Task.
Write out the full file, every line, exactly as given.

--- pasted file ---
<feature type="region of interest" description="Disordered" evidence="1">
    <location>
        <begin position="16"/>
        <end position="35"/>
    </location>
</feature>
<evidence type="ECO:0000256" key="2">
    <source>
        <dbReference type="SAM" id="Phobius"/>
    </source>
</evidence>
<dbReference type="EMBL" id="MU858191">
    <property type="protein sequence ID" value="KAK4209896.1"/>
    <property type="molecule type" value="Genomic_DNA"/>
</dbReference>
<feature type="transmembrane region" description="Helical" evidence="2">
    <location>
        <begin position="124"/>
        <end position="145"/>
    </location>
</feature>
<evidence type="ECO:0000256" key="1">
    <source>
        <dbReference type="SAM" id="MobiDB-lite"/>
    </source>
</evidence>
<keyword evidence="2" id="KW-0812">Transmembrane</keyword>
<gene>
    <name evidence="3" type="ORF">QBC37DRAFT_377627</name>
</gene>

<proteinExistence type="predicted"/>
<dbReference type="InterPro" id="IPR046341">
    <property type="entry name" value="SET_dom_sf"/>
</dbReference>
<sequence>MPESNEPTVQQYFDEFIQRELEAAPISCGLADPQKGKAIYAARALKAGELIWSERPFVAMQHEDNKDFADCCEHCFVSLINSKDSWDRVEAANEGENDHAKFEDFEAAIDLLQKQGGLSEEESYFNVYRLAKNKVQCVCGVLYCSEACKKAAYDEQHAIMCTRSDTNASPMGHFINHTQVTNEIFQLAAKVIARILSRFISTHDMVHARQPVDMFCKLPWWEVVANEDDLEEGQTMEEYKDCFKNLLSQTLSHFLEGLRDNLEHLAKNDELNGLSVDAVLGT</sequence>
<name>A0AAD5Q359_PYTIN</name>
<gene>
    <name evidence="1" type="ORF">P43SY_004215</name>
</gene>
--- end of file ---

<feature type="region of interest" description="Disordered" evidence="1">
    <location>
        <begin position="16"/>
        <end position="35"/>
    </location>
</feature>
<evidence type="ECO:0000256" key="2">
    <source>
        <dbReference type="SAM" id="Phobius"/>
    </source>
</evidence>
<dbReference type="EMBL" id="MU858191">
    <property type="protein sequence ID" value="KAK4209896.1"/>
    <property type="molecule type" value="Genomic_DNA"/>
</dbReference>
<feature type="transmembrane region" description="Helical" evidence="2">
    <location>
        <begin position="124"/>
        <end position="145"/>
    </location>
</feature>
<evidence type="ECO:0000256" key="1">
    <source>
        <dbReference type="SAM" id="MobiDB-lite"/>
    </source>
</evidence>
<keyword evidence="2" id="KW-0812">Transmembrane</keyword>
<gene>
    <name evidence="3" type="ORF">QBC37DRAFT_377627</name>
</gene>

<proteinExistence type="predicted"/>
<dbReference type="InterPro" id="IPR046341">
    <property type="entry name" value="SET_dom_sf"/>
</dbReference>
<sequence>MPESNEPTVQQYFDEFIQRELEAAPISCGLADPQKGKAIYAARALKAGELIWSERPFVAMQHEDNKDFADCCEHCFVSLINSKDSWDRVEAANEGENDHAKFEDFEAAIDLLQKQGGLSEEESYFNVYRLAKNKVQCVCGVLYCSEACKKAAYDEQHAIMCTRSDTNASPMGHFINHTQVTNEIFQLAAKVIARILSRFISTHDMVHARQPVDMFCKLPWWEVVANEDDLEEGQTMEEYKDCFKNLLSQTLSHFLEGLRDNLEHLAKNDELNGLSVDAVLGT</sequence>
<name>A0AAD5Q359_PYTIN</name>
<gene>
    <name evidence="1" type="ORF">P43SY_004215</name>
</gene>